“What adaptive fashion does is expand the range of styles―and therefore the range of personal expression―available to people who have physical limitations. It also opens up new possibilities for designers.”
One of those up and coming designers is 23-year-old Lucy Jones, a recent graduate of the Parsons School of Fashion and winner of their 2015 Designer of the Year Award for her Seated Design collection, which incorporates elements like extra elbow padding, or side zippers, which improve comfort and practicality for wheelchair users.
“My cousin Jake has hemiplegia, which limits mobility of his left side,” Jones said in an interview with me. “I was on the phone with him one day and I was asking him how his day was. His disability has never held him back but he having trouble doing up his jeans and, at 17 years old, that was making him feel a bit less independent.”
Lucy did an experiment where she mimicked this experience, strapping down one arm to a chair (a technique often used in physical therapy) to get a feel for what it would be like to try and dress with Jake’s physical constraints. She ended up creating a pair of trousers which could be done up with just one hand.
“Looking back they were really terrible, but he really appreciated it, and I learned a lot.”
“Right now I'm working on a pair of gloves for wheelchair users that can be used in the winter,” Jones said in a phone interview. Currently options to keep hands warm while using a wheelchair are limited -- “people are using cycling gloves or golfing gloves" which aren't too warm. So she’s creating stylish gloves with grip and padding, but that also provide warmth.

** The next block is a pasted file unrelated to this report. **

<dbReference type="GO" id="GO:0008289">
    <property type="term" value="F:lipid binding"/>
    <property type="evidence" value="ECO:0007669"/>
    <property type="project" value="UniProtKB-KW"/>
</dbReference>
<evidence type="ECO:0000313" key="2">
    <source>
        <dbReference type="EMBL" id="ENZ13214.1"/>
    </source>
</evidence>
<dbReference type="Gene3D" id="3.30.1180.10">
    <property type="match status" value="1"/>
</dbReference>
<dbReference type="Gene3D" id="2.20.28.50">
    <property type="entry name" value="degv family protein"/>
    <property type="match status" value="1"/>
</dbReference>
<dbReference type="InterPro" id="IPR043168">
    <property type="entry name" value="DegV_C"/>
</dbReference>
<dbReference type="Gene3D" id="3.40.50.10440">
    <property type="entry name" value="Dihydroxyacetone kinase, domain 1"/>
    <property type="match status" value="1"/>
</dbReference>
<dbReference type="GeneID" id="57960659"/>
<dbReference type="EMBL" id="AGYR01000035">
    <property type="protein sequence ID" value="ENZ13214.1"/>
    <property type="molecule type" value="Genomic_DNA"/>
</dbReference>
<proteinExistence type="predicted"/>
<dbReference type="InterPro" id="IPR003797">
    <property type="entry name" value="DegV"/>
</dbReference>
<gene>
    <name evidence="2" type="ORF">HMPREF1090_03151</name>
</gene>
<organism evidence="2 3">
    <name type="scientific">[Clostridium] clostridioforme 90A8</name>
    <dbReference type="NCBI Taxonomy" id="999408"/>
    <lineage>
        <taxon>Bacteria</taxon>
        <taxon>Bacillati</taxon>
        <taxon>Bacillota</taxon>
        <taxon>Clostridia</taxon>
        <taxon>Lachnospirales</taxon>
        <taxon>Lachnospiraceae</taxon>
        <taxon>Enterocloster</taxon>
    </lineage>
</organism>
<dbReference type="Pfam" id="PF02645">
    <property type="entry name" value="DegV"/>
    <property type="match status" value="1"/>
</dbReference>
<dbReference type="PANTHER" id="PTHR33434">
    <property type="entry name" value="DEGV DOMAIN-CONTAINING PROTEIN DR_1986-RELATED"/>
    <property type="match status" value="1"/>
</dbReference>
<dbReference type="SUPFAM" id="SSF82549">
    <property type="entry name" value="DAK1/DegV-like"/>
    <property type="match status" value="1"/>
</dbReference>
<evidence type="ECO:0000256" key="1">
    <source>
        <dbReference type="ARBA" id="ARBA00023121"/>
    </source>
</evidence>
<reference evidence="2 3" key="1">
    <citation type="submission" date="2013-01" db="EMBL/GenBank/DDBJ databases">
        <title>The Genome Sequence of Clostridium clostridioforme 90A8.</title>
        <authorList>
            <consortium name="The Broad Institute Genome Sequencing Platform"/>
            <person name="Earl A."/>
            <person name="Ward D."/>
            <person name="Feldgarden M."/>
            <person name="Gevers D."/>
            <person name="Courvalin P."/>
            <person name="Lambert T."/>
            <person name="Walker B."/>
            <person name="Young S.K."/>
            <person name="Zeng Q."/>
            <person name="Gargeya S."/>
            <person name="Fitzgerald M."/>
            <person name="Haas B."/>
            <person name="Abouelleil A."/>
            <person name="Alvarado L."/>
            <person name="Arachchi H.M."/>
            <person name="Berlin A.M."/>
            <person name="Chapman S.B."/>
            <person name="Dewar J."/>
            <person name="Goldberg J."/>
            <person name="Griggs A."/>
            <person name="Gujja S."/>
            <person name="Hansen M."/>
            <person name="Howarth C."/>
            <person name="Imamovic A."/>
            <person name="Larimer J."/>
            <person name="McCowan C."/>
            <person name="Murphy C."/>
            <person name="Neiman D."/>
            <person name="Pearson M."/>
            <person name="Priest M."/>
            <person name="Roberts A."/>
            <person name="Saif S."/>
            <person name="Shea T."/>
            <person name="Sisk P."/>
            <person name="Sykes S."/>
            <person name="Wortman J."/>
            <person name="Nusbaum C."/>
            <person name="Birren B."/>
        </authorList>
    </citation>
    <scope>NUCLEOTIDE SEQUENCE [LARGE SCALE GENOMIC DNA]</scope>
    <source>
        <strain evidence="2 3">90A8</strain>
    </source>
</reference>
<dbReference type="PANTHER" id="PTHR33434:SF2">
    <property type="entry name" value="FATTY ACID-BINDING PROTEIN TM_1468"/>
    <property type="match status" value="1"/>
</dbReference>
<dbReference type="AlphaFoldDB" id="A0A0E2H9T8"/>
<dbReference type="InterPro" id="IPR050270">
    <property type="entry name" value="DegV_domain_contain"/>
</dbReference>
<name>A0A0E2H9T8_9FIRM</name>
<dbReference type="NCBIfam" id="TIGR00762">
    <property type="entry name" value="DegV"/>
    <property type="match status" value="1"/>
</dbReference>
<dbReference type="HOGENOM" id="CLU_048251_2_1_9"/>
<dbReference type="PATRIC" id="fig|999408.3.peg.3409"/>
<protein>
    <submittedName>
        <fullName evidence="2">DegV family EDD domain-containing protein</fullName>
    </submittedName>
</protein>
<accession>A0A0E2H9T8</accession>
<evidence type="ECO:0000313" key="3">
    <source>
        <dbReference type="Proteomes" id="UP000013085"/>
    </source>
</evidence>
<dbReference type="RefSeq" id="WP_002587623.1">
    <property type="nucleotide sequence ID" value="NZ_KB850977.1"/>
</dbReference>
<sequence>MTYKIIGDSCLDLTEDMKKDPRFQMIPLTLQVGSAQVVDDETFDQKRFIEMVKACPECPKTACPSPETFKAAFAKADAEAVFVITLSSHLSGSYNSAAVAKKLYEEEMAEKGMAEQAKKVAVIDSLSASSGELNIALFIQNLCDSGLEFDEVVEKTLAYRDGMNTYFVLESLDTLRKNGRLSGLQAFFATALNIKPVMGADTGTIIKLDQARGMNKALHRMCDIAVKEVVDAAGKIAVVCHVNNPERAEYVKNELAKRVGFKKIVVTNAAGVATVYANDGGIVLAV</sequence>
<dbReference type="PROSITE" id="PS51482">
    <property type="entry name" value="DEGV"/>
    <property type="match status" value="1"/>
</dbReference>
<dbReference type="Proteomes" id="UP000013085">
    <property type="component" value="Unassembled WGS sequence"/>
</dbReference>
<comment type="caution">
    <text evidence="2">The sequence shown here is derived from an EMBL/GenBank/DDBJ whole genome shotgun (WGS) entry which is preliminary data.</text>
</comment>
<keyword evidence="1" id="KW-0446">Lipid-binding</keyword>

One of the misconceptions about adaptive clothing is that it’s geriatric fashion -- yet a glance at the collections of these young designers reveals quite a different orientation.
Camilleri’s posh pea coats and fashionable funnel collars are aimed at the 30-50 year-old-demo, reflecting the fact that those who break their backs (due to car accidents, extreme sports, war injuries, etc) are between 18 and 34.
It’s tempting to dismiss adaptive fashion -- catering to the disabled -- as a niche, an interesting if ultimately irrelevant trend. Yet an aging baby boom and advances in medical technology position the market for liftoff in the decades ahead.
With two daughters of her own, Sally O’Brian, has not let her hip operations hold her back from visits to the nursing home, where her mother-in-law is receiving care for Alzheimer’s. It saddens her to see such a woman of great style -- “for whom leopard was just another neutral” -- reduced to track-suits.
“Let’s face it, we’re all getting older, and whether through injury or the simple privilege of advancing in years, we’re going to need to make some wardrobe changes. To the extent that creative designers are coming forward with new options, that’s a great thing.”
But whether the market is there yet for this kind of niche clothing business is uncertain. Two months ago, Camilleri announced a “hiatus” for IZ Collection after seven years.
“Regretfully, it has come time for us to take a break from IZ Collection,” she said in an official statement. While we all wish we lived in a world where wheelchairs weren’t needed, we do need the innovators like Camilleri whose businesses and products can make the world a better place. So until regenerative medicine and therapies make disability a thing of the past, let’s push for an end to punitive taxes and onerous regulations that handicap small businesses and make visionary innovators decide to “shrug.”